"You're now beginning to sound like Michelle. Did Michelle put you up to this? You remind me of the old African joke: Woman gets kidnapped by gorilla. After three weeks, she's rescued. In her hospital bed, she looks ashen.
Her husband asks, "Why do you look so sad?"

She answers "It's been three weeks, he hasn't called, or emailed, or texted, or anything."

Michelle is gorgeous. She looks like Courtney Cox, according to Todd, who's smitten:

Visit the dermatologist. Did you make an appointment? My friend is not doing well with his skin cancer which has moved to his brain. This stuff is serious. I wrote about it yesterday.

Harry's conflict of interest: I get paid by Google (the ads on the side). Hence I have an interest in bashing Microsoft. A reader wants everyone to know this.

However there are mitigating circumstances. I barely get enough money from Google each month to buy a cheap night on the town. Second, I have lost faith in Microsoft's ability "to get it right." Windows 7 may be the last straw before I switch 100% to my Mac. I am using Windows XP. It works fine. But Microsoft wants me to go to Windows 7...

Here are some excerpts from a piece in InfoWorld, and recently republished by Computerworld. It's a fun read:

+ As OS debauchery goes, Windows 7 truly is the height of gluttony. It's bloated and top-heavy, with an insatiable appetite for state-of-the-art hardware. Basically, it chews up CPU and memory capacity like it's going out of style. But to what end? What is it, exactly, that Windows 7 does so much better than its leaner, meaner, pre-Vista ancestors?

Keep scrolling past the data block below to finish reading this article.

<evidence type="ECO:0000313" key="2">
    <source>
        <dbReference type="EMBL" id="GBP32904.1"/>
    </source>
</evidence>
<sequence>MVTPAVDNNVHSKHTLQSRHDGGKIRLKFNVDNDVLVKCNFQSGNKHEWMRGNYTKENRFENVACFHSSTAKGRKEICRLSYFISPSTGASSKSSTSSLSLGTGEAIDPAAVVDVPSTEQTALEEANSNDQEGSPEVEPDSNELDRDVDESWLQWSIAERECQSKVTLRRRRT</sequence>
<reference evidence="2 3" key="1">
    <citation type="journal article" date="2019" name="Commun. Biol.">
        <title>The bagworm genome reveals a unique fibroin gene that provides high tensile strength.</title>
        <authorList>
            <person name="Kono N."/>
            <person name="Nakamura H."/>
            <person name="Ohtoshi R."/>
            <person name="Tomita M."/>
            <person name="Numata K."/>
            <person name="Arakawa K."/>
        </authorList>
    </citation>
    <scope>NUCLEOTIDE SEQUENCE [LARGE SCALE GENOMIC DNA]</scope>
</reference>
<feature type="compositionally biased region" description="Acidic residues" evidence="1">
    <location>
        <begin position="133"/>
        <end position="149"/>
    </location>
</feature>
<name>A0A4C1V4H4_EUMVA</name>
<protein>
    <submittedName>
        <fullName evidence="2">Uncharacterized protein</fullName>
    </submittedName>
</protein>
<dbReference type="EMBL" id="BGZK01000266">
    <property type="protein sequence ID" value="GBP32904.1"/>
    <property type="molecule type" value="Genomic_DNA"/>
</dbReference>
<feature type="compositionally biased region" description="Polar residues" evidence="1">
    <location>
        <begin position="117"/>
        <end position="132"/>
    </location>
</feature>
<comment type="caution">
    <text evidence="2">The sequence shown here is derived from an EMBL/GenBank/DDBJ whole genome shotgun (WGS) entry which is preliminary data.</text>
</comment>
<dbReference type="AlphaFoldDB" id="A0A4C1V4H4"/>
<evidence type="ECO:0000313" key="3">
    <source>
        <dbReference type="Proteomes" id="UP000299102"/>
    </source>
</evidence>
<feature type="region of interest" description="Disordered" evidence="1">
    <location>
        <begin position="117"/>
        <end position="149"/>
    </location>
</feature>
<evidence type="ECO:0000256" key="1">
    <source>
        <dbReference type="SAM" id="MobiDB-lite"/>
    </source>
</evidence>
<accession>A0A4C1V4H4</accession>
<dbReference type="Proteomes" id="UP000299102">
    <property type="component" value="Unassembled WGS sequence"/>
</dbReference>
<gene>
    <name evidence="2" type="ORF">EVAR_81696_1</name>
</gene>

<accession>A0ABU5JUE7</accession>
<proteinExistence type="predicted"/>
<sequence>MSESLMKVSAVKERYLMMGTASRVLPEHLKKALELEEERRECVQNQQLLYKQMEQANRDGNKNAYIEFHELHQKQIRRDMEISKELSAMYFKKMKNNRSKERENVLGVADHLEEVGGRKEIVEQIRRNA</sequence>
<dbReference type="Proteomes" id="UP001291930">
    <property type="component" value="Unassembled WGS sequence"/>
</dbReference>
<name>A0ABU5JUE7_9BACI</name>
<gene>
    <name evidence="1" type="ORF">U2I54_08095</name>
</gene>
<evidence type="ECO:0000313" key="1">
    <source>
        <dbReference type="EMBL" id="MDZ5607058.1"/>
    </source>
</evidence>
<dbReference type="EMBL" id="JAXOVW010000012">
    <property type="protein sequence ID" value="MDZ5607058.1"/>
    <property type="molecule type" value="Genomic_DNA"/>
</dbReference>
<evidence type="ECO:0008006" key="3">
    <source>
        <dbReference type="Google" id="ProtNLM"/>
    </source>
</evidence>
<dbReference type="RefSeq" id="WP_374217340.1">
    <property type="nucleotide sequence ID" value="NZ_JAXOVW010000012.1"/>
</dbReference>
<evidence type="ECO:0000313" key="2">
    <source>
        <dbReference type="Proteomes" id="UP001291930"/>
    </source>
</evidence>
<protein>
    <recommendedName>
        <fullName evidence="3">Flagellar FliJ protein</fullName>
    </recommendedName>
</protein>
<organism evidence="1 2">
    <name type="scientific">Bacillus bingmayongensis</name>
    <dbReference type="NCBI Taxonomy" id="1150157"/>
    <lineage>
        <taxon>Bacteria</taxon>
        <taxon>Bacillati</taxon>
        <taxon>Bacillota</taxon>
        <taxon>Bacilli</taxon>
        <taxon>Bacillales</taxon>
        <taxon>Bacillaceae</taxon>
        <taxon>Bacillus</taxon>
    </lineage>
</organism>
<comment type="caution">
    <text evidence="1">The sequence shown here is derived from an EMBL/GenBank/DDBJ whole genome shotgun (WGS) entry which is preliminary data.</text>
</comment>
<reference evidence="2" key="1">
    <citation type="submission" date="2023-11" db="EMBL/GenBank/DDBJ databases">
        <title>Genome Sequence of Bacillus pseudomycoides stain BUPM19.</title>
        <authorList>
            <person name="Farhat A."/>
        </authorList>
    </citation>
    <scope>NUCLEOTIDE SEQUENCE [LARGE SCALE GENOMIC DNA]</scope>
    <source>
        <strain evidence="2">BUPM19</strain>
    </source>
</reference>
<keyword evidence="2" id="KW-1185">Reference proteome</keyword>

+ Microsoft is a greedy company. Its obsession with preserving profit by stamping out software piracy has led to ever more onerous "Windows Genuine Advantage" (that is, copy protection) mechanisms, culminating with the albatross of a solution that plagues Vista and, to a lesser degree, Windows 7.

+ Windows 7 is the focal point for much Microsoft customer anger. From the disappointment of not having a direct upgrade path for XP users to the frustration of having to pay for what is essentially a glorified Vista Service Pack, corporate bean counters are furious with Microsoft over the company's mishandling of the Windows 7 transition. It's not enough to have ignored their concerns with the buggy, consumer-oriented Vista. Microsoft felt the need to rub salt in the wound by effectively punishing them for having the gall to try to save XP.

This is customer abuse of the worst kind, and you may find yourself tempted to hop on the Redmond-bashing bandwagon. But just remember: Microsoft is not a forgiving company. Those who refuse to embrace its long-term strategy often pay dearly as they scramble to catch up to the rest of the Windows parade. Just ask those poor souls who decided to skip Vista. Pay now, or pay through the nose later. That's the Microsoft way.